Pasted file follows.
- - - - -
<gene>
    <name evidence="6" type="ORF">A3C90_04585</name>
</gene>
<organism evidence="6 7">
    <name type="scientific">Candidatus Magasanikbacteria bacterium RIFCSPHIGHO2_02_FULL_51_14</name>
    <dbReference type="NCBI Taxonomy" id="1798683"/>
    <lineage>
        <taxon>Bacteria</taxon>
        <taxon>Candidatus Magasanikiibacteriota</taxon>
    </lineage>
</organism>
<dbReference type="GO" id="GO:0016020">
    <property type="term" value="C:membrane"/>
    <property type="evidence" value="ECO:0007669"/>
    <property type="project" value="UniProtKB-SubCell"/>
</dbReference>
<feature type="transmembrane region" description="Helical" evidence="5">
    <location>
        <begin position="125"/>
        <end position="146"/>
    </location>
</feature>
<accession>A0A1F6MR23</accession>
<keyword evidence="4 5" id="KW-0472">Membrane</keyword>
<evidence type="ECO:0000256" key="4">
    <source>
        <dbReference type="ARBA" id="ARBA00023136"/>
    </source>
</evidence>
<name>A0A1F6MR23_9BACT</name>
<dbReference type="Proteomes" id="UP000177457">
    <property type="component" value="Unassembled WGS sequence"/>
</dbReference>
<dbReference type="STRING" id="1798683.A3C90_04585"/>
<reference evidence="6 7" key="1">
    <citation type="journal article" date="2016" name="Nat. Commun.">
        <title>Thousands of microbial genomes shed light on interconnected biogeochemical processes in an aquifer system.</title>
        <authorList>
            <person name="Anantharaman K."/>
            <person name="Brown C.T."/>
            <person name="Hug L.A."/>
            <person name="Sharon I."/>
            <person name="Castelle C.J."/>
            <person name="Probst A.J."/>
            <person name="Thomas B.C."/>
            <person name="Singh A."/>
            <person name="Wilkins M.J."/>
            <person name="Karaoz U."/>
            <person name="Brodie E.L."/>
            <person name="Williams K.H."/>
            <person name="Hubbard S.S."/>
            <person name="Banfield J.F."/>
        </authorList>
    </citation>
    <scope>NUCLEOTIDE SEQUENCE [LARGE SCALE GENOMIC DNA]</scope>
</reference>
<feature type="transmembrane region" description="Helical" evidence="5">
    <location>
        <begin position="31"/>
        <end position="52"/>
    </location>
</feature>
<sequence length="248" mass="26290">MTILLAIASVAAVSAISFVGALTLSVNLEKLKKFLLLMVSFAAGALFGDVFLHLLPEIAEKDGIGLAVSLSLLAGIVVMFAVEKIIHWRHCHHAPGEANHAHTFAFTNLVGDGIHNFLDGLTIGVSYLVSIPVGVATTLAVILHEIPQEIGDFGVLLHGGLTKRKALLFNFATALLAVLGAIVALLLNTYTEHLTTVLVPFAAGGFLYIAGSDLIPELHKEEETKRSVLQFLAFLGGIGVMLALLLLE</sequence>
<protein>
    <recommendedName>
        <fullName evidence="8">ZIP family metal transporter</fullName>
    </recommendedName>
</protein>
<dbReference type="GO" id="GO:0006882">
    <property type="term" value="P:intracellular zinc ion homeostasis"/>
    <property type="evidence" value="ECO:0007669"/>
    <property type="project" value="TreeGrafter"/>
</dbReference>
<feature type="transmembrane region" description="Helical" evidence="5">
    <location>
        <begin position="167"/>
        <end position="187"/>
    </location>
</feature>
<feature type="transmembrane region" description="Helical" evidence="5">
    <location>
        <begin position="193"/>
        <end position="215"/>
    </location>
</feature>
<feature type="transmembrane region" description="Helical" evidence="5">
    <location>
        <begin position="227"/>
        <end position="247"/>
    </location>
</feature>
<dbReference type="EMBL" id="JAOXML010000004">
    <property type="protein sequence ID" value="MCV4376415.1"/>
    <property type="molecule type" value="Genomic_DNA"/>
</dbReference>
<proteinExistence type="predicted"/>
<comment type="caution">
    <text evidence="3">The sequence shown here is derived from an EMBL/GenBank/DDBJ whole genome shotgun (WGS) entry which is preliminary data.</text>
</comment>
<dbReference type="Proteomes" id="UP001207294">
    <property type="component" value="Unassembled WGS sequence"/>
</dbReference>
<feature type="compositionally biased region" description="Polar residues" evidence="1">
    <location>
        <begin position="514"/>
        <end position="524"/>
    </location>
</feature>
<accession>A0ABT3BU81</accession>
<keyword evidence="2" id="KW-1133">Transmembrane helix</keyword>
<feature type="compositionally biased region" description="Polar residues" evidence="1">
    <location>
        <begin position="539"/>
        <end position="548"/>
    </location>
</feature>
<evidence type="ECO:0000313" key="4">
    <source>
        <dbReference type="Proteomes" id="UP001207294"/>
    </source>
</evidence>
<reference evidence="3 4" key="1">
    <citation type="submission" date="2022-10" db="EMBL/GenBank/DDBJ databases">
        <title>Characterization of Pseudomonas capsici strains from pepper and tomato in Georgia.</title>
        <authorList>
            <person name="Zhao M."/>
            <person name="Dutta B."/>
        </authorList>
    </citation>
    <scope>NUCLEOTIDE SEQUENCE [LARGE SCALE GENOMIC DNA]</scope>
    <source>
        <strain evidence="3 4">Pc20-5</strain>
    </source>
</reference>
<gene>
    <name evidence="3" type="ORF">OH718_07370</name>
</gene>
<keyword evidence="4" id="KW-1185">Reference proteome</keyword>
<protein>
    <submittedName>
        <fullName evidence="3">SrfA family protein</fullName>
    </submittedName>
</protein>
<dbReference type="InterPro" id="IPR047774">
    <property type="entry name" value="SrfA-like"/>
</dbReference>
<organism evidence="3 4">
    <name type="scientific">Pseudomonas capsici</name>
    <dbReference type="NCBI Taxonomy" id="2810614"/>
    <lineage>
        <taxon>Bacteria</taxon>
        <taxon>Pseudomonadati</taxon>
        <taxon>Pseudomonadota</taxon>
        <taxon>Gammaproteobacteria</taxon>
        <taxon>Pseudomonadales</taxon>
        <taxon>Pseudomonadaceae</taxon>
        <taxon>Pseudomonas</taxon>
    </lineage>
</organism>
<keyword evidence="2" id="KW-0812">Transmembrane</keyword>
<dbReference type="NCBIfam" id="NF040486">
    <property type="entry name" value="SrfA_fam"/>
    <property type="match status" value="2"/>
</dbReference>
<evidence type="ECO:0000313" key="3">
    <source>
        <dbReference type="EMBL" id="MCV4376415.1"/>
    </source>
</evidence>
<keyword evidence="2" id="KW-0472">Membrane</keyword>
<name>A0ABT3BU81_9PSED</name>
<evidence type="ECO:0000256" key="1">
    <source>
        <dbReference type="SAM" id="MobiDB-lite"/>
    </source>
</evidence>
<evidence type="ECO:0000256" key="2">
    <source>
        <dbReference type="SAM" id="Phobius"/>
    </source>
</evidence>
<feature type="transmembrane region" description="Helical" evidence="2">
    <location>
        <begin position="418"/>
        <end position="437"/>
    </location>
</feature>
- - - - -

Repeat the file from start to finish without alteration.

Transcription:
<gene>
    <name evidence="6" type="ORF">A3C90_04585</name>
</gene>
<organism evidence="6 7">
    <name type="scientific">Candidatus Magasanikbacteria bacterium RIFCSPHIGHO2_02_FULL_51_14</name>
    <dbReference type="NCBI Taxonomy" id="1798683"/>
    <lineage>
        <taxon>Bacteria</taxon>
        <taxon>Candidatus Magasanikiibacteriota</taxon>
    </lineage>
</organism>
<dbReference type="GO" id="GO:0016020">
    <property type="term" value="C:membrane"/>
    <property type="evidence" value="ECO:0007669"/>
    <property type="project" value="UniProtKB-SubCell"/>
</dbReference>
<feature type="transmembrane region" description="Helical" evidence="5">
    <location>
        <begin position="125"/>
        <end position="146"/>
    </location>
</feature>
<accession>A0A1F6MR23</accession>
<keyword evidence="4 5" id="KW-0472">Membrane</keyword>
<evidence type="ECO:0000256" key="4">
    <source>
        <dbReference type="ARBA" id="ARBA00023136"/>
    </source>
</evidence>
<name>A0A1F6MR23_9BACT</name>
<dbReference type="Proteomes" id="UP000177457">
    <property type="component" value="Unassembled WGS sequence"/>
</dbReference>
<dbReference type="STRING" id="1798683.A3C90_04585"/>
<reference evidence="6 7" key="1">
    <citation type="journal article" date="2016" name="Nat. Commun.">
        <title>Thousands of microbial genomes shed light on interconnected biogeochemical processes in an aquifer system.</title>
        <authorList>
            <person name="Anantharaman K."/>
            <person name="Brown C.T."/>
            <person name="Hug L.A."/>
            <person name="Sharon I."/>
            <person name="Castelle C.J."/>
            <person name="Probst A.J."/>
            <person name="Thomas B.C."/>
            <person name="Singh A."/>
            <person name="Wilkins M.J."/>
            <person name="Karaoz U."/>
            <person name="Brodie E.L."/>
            <person name="Williams K.H."/>
            <person name="Hubbard S.S."/>
            <person name="Banfield J.F."/>
        </authorList>
    </citation>
    <scope>NUCLEOTIDE SEQUENCE [LARGE SCALE GENOMIC DNA]</scope>
</reference>
<feature type="transmembrane region" description="Helical" evidence="5">
    <location>
        <begin position="31"/>
        <end position="52"/>
    </location>
</feature>
<sequence length="248" mass="26290">MTILLAIASVAAVSAISFVGALTLSVNLEKLKKFLLLMVSFAAGALFGDVFLHLLPEIAEKDGIGLAVSLSLLAGIVVMFAVEKIIHWRHCHHAPGEANHAHTFAFTNLVGDGIHNFLDGLTIGVSYLVSIPVGVATTLAVILHEIPQEIGDFGVLLHGGLTKRKALLFNFATALLAVLGAIVALLLNTYTEHLTTVLVPFAAGGFLYIAGSDLIPELHKEEETKRSVLQFLAFLGGIGVMLALLLLE</sequence>
<protein>
    <recommendedName>
        <fullName evidence="8">ZIP family metal transporter</fullName>
    </recommendedName>
</protein>
<dbReference type="GO" id="GO:0006882">
    <property type="term" value="P:intracellular zinc ion homeostasis"/>
    <property type="evidence" value="ECO:0007669"/>
    <property type="project" value="TreeGrafter"/>
</dbReference>
<feature type="transmembrane region" description="Helical" evidence="5">
    <location>
        <begin position="167"/>
        <end position="187"/>
    </location>
</feature>
<feature type="transmembrane region" description="Helical" evidence="5">
    <location>
        <begin position="193"/>
        <end position="215"/>
    </location>
</feature>
<feature type="transmembrane region" description="Helical" evidence="5">
    <location>
        <begin position="227"/>
        <end position="247"/>
    </location>
</feature>
<dbReference type="EMBL" id="JAOXML010000004">
    <property type="protein sequence ID" value="MCV4376415.1"/>
    <property type="molecule type" value="Genomic_DNA"/>
</dbReference>
<proteinExistence type="predicted"/>
<comment type="caution">
    <text evidence="3">The sequence shown here is derived from an EMBL/GenBank/DDBJ whole genome shotgun (WGS) entry which is preliminary data.</text>
</comment>
<dbReference type="Proteomes" id="UP001207294">
    <property type="component" value="Unassembled WGS sequence"/>
</dbReference>
<feature type="compositionally biased region" description="Polar residues" evidence="1">
    <location>
        <begin position="514"/>
        <end position="524"/>
    </location>
</feature>
<accession>A0ABT3BU81</accession>
<keyword evidence="2" id="KW-1133">Transmembrane helix</keyword>
<feature type="compositionally biased region" description="Polar residues" evidence="1">
    <location>
        <begin position="539"/>
        <end position="548"/>
    </location>
</feature>
<evidence type="ECO:0000313" key="4">
    <source>
        <dbReference type="Proteomes" id="UP001207294"/>
    </source>
</evidence>
<reference evidence="3 4" key="1">
    <citation type="submission" date="2022-10" db="EMBL/GenBank/DDBJ databases">
        <title>Characterization of Pseudomonas capsici strains from pepper and tomato in Georgia.</title>
        <authorList>
            <person name="Zhao M."/>
            <person name="Dutta B."/>
        </authorList>
    </citation>
    <scope>NUCLEOTIDE SEQUENCE [LARGE SCALE GENOMIC DNA]</scope>
    <source>
        <strain evidence="3 4">Pc20-5</strain>
    </source>
</reference>
<gene>
    <name evidence="3" type="ORF">OH718_07370</name>
</gene>
<keyword evidence="4" id="KW-1185">Reference proteome</keyword>
<protein>
    <submittedName>
        <fullName evidence="3">SrfA family protein</fullName>
    </submittedName>
</protein>
<dbReference type="InterPro" id="IPR047774">
    <property type="entry name" value="SrfA-like"/>
</dbReference>
<organism evidence="3 4">
    <name type="scientific">Pseudomonas capsici</name>
    <dbReference type="NCBI Taxonomy" id="2810614"/>
    <lineage>
        <taxon>Bacteria</taxon>
        <taxon>Pseudomonadati</taxon>
        <taxon>Pseudomonadota</taxon>
        <taxon>Gammaproteobacteria</taxon>
        <taxon>Pseudomonadales</taxon>
        <taxon>Pseudomonadaceae</taxon>
        <taxon>Pseudomonas</taxon>
    </lineage>
</organism>
<keyword evidence="2" id="KW-0812">Transmembrane</keyword>
<dbReference type="NCBIfam" id="NF040486">
    <property type="entry name" value="SrfA_fam"/>
    <property type="match status" value="2"/>
</dbReference>
<evidence type="ECO:0000313" key="3">
    <source>
        <dbReference type="EMBL" id="MCV4376415.1"/>
    </source>
</evidence>
<keyword evidence="2" id="KW-0472">Membrane</keyword>
<name>A0ABT3BU81_9PSED</name>
<evidence type="ECO:0000256" key="1">
    <source>
        <dbReference type="SAM" id="MobiDB-lite"/>
    </source>
</evidence>
<evidence type="ECO:0000256" key="2">
    <source>
        <dbReference type="SAM" id="Phobius"/>
    </source>
</evidence>
<feature type="transmembrane region" description="Helical" evidence="2">
    <location>
        <begin position="418"/>
        <end position="437"/>
    </location>
</feature>